Tuesday, 23 July 2013

DIY toddler materials

 
Here are a few materials my brother and I made for Finn.
 
Washers on a horizontal and bendy metal dowel. It's hard to hold the washers upside down and push up to get them onto the rod!
 
 
Interestingly, the cubes of this material were unpainted for many months, and Finn didn't pay any attention to it. It was only when they were painted that he started using it. It's the first material with which he has shown real concentration and repetition. We also sometimes tape the whole thing onto the side of his shelves so the dowel lies horizontally for more challenge.

 
My brother made this amazing puzzle for Finn. It's really fantastic as all the pieces are interchangeable. Finn loved taking all the pieces out to reveal the family photos underneath ever since he was tiny. Now I can ask him where grandad is and he will try hard to remember before lifting a piece out. I thought about changing the pictures from time to time but he really loves these ones.

 
Cubes on different sized dowels. Oh that's hard! He is still a bit young for this one at 18 months. There are two cubes for each dowel so he can't just stack them all on the small dowel.


Different sized circles. He can be deeply focused on this one.


Fantastic one shape puzzles my brother made! We put pictures of him underneath to play peek-a-boo.

  
 Another one by my talented brother. Finn is very interested in letters and sounds so this is perfect for him.


Thursday, 4 July 2013

All in a day

 
Matching model animals to photos
 
 


Pairing farm animal mothers and babies



 
A non-Montessori activity presented in a Montessori way

 
 
 
How to encourage your child to do a puzzle: put all the pieces in a bag.




 
Opening and closing basket with surprises inside each container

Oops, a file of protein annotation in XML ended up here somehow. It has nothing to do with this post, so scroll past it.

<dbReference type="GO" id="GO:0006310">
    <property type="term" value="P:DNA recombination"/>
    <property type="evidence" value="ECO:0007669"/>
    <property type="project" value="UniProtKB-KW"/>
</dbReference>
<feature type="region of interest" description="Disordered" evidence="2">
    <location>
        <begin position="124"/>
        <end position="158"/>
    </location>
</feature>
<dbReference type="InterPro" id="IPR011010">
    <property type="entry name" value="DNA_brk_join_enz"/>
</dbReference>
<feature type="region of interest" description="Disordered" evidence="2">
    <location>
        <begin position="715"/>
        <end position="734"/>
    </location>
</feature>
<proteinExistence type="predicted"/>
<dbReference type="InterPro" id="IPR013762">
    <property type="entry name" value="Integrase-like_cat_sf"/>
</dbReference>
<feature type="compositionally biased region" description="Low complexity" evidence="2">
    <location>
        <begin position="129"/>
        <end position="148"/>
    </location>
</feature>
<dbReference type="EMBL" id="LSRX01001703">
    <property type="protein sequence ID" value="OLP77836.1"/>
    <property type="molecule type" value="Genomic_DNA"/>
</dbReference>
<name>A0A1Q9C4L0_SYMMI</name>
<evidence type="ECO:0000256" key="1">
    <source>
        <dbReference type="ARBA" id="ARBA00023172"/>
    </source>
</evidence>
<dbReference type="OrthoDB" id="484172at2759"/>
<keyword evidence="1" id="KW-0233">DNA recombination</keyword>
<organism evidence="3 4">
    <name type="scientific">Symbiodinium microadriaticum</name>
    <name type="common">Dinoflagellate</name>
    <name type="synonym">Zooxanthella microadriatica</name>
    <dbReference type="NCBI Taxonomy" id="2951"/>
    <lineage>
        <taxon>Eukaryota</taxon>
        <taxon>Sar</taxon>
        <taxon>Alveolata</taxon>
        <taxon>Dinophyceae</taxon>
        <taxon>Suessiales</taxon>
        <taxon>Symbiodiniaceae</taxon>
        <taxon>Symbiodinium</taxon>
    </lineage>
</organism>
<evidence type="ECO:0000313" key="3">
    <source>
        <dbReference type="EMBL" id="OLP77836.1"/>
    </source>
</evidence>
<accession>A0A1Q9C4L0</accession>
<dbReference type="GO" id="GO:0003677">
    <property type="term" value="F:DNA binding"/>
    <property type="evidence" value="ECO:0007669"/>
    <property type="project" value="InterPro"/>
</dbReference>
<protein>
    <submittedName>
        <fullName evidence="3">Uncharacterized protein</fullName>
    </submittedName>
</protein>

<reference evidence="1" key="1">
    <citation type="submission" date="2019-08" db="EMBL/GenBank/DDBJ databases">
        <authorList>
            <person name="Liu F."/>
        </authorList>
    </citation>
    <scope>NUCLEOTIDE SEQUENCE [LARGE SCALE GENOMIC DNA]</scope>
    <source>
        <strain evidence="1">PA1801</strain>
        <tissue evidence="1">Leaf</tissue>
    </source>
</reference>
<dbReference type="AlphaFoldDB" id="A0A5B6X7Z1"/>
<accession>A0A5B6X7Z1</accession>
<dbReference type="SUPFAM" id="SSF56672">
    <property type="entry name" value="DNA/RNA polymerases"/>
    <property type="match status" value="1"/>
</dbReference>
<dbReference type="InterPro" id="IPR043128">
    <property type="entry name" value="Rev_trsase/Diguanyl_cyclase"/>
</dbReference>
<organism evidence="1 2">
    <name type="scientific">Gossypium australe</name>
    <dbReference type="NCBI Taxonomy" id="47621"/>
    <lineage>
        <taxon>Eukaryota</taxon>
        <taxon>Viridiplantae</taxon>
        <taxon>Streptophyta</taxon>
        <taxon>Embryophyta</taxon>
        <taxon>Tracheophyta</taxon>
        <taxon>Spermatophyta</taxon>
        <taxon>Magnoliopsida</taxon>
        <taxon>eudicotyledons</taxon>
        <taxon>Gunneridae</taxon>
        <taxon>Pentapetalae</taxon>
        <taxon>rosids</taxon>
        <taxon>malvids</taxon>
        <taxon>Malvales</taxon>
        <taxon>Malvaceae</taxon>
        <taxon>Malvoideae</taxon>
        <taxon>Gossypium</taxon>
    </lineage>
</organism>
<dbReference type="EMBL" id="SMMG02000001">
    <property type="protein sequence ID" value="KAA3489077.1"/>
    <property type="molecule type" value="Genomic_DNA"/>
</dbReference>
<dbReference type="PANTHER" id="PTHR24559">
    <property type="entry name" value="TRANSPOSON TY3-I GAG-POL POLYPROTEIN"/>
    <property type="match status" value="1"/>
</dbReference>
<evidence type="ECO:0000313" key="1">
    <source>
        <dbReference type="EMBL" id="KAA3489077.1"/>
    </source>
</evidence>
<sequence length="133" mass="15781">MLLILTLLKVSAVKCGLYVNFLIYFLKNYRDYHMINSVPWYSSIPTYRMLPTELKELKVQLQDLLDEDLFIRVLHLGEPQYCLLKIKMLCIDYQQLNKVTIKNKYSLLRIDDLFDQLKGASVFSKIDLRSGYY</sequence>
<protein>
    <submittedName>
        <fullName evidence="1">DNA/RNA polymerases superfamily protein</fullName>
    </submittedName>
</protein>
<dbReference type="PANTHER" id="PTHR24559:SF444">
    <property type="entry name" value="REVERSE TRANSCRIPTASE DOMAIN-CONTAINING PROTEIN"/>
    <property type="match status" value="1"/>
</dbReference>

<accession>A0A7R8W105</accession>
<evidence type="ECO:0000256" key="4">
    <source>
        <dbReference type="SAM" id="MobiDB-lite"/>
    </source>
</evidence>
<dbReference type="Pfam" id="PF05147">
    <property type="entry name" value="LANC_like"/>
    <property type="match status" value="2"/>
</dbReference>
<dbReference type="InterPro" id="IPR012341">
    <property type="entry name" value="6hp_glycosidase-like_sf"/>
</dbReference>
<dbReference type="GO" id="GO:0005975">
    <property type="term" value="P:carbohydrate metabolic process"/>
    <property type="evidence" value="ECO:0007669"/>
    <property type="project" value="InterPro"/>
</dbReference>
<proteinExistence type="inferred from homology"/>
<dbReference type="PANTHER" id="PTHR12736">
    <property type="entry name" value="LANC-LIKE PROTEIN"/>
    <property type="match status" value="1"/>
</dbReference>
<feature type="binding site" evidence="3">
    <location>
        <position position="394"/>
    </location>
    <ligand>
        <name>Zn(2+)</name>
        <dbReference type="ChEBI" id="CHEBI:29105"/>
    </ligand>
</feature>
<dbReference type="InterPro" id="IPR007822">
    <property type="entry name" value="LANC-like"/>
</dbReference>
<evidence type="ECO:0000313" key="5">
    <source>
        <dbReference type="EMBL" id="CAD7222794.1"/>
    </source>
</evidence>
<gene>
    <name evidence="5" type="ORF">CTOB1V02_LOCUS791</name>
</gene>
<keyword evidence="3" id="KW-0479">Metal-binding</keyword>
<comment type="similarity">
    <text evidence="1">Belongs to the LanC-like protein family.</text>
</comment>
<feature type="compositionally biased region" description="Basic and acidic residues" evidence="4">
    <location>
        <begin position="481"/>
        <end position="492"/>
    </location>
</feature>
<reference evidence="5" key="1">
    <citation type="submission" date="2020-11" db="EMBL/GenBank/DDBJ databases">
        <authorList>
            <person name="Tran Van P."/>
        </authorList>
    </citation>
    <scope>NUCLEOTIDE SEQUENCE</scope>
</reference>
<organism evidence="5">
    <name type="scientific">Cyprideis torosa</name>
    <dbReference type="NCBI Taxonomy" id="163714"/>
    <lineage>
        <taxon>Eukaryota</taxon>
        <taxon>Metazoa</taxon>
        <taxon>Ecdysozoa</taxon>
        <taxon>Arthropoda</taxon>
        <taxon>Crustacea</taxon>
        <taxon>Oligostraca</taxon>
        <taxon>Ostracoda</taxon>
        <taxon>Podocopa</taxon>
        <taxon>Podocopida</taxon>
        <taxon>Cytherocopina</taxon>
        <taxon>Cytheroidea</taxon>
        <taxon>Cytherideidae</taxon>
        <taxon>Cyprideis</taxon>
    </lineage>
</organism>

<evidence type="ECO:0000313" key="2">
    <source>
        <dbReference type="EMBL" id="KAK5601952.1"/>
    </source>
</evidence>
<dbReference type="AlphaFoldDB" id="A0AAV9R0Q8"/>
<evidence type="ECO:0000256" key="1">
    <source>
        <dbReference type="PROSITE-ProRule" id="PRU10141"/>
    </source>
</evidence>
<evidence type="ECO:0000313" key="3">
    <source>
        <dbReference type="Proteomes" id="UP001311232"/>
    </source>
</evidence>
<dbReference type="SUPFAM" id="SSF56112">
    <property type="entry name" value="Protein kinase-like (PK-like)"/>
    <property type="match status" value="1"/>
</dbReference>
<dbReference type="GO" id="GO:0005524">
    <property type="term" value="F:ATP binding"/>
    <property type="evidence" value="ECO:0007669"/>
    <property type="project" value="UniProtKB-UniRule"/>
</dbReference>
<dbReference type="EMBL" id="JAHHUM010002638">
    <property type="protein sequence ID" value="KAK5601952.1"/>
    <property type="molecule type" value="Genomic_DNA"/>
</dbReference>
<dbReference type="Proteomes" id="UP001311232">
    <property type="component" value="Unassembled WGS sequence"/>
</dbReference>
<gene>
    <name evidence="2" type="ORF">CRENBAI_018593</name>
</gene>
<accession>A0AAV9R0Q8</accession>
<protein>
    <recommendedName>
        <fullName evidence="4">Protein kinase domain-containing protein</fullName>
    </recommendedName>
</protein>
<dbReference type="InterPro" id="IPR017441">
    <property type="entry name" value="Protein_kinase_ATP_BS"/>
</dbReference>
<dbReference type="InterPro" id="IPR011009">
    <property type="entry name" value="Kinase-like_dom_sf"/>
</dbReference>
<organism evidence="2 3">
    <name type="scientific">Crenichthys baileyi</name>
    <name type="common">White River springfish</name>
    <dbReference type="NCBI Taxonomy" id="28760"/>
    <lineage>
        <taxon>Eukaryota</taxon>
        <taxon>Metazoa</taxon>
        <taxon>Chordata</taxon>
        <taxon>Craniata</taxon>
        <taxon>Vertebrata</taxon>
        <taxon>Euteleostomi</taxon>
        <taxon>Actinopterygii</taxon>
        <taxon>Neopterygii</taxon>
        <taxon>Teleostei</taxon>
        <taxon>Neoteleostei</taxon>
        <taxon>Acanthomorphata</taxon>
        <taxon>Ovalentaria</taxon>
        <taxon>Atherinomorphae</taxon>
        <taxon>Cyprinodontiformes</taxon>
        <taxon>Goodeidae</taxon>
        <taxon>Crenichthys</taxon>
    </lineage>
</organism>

Large motor activity with makeshift balance boards

Tuesday, 2 July 2013

Finn's drawing

 
Finn draws every day. We have a few different mediums for him to use. His favourite pencils at the moment are the Stabilo Woody 3-in-1, and I love them too. They have a really thick lead and can be used as pencils, wax crayons or watercolour paint by just painting over the lines with water. The colours are really vibrant even with a light touch. We used to let him draw on the windows with them because they wash off so easily. We decided to stop when it became clear that he didn't understand not to draw on the walls! The Stabilo Woody 3-in-1 are pictured below. 
 
 
 
 
Below are the crayon rocks. Soy wax crayons in the shape of pebbles, easy to grasp for little hands. They give wide, colourful strokes, but you need to apply some pressure to get as much vibrancy as the Stabilo pencils above.
 
 
 
 
Here is our box of Melissa and Doug crayons. Finn loves the box because it has a slot for each crayon. He spends more time taking them in and out than drawing with them. When he does, the strokes are thin and pale, but nice anyway. They will be very appropriate for detailed drawings later on.
 
 
 
 
Felt-tipped pens. What he loves most about them are the caps at the moment. He likes to take each pen, take off the cap, make a scribble, and put the cap back on. He does this with all the pens until he has used all the colours.

 

 
 
Our body art pencils! He loves drawing over his legs, arms, feet and tummy, and all of my body too! 
 
 
 
 
 
You can see a drawing he made with the Melissa and Doug crayons below. 
 
 
 
And here's one with the Stabilo Woody pencils. This drawing is recent while the one above is a few weeks old. I love to see his drawing evolve!
 

Three period lesson with a toddler

 
Today I gave Finn a three period lesson on "cauliflower", "onion" and "pepper". Well... a two period lesson would be more accurate as he can't tell me the names back yet. 
 
 

I showed him each vegetable separately and pointed to him the characteristics, or told him a little story. For example, I mentioned that the cauliflower has big leaves that rabbits like to eat, that the onion has dry skin that we peel off before we cook it, and how shiny the red pepper was. The details help the child remember. He also held each one in his hands and didn't fail to notice that the onion was like a ball that could be thrown across the living room!


 
When I was about certain he would remember the names, I put all three on the tray and asked him to show me each one in turn after I called its name.



He had a lot of fun doing this activity and really loved exploring each item. He paid really close attention when I was saying the names, so I think it was a successsful lesson!
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